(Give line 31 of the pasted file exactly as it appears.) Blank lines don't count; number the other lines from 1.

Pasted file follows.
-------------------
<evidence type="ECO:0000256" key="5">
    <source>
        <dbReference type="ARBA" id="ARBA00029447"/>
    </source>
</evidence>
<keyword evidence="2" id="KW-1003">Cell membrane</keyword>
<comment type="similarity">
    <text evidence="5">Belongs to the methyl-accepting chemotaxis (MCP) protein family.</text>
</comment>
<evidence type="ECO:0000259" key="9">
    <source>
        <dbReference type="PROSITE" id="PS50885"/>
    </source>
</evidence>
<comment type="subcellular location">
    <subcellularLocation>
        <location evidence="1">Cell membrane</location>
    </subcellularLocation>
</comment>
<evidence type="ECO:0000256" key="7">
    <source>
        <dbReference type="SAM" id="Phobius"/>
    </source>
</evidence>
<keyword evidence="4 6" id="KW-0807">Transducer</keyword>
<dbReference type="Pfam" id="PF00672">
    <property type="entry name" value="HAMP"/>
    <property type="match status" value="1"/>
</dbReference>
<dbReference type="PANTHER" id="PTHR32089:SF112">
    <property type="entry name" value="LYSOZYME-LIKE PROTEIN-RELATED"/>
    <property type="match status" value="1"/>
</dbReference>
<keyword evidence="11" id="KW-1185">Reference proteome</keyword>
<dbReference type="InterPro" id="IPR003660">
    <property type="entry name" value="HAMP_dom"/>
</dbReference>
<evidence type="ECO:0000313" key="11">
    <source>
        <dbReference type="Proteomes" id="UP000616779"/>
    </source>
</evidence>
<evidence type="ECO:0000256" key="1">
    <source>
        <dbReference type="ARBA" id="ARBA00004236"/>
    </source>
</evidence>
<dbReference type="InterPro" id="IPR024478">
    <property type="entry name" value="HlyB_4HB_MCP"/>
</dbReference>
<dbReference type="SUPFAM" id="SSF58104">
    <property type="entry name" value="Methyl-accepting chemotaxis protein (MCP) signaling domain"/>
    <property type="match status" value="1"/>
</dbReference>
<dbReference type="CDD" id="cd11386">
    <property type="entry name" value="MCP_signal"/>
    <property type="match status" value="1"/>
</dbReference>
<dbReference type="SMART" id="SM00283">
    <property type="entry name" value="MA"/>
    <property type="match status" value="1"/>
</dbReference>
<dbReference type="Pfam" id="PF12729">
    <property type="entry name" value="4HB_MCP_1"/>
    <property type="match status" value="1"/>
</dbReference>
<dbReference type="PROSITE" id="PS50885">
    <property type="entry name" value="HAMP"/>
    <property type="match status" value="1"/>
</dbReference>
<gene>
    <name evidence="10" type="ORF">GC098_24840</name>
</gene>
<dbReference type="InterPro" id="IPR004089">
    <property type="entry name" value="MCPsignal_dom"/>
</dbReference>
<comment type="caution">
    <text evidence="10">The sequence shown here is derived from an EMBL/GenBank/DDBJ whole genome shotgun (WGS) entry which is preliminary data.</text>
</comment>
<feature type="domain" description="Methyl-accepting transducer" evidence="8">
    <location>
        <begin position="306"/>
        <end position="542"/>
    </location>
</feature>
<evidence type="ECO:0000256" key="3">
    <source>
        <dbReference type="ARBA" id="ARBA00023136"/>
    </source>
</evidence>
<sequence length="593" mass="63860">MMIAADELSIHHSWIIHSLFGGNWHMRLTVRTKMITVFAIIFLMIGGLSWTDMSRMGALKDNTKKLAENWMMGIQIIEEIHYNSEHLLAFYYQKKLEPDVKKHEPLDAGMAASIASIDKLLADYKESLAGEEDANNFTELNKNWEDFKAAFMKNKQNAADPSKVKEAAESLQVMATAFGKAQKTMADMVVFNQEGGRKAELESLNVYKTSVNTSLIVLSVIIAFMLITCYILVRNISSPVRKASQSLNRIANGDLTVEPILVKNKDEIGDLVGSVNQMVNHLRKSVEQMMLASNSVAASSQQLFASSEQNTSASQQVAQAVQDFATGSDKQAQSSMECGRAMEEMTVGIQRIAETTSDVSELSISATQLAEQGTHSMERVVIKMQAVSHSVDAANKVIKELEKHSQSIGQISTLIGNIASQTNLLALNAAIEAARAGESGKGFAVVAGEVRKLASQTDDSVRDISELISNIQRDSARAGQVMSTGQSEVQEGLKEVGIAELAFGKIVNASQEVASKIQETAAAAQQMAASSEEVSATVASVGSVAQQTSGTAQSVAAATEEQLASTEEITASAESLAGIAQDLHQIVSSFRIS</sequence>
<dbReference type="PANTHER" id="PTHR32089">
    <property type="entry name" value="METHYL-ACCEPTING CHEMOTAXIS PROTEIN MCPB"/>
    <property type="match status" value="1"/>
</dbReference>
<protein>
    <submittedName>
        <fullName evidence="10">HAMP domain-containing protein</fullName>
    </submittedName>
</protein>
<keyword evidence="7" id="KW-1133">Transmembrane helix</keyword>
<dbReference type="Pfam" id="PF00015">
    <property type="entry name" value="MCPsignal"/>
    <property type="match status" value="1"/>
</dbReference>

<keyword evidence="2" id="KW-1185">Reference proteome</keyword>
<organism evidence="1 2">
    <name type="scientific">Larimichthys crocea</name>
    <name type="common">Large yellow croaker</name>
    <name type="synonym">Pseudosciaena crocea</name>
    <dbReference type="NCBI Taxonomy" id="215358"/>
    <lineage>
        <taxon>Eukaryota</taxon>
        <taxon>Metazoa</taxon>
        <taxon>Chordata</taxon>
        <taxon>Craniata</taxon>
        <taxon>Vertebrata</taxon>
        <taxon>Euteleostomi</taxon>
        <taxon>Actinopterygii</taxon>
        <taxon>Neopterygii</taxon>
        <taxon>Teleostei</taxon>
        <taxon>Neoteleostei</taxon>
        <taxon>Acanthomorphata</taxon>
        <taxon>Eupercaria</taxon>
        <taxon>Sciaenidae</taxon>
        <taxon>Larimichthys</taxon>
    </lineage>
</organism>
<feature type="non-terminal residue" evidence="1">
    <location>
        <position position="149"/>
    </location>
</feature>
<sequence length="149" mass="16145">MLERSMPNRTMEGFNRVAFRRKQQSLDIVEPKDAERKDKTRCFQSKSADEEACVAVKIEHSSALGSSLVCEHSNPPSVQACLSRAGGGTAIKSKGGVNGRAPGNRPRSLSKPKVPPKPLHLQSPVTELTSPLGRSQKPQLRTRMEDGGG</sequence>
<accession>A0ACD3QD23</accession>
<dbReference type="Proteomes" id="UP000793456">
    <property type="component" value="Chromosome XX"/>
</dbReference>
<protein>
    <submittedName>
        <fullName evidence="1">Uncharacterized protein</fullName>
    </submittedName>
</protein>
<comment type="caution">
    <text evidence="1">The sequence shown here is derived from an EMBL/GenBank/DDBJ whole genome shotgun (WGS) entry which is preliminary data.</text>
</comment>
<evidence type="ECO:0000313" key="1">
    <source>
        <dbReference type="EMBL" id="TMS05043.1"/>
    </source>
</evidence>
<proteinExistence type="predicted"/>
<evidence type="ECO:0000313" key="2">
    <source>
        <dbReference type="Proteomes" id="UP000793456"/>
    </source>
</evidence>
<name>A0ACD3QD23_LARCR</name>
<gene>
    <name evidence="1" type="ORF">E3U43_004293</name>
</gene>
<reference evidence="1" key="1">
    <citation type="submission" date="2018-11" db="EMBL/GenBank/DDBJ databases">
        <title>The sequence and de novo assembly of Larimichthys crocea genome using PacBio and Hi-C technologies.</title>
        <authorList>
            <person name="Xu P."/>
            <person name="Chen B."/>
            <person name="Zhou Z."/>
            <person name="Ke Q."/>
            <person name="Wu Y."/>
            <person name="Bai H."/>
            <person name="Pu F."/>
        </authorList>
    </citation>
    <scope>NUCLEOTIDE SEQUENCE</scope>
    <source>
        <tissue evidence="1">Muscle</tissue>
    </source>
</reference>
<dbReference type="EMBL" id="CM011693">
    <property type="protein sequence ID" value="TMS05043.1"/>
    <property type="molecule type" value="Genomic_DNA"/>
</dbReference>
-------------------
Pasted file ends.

    <property type="entry name" value="LYSOZYME-LIKE PROTEIN-RELATED"/>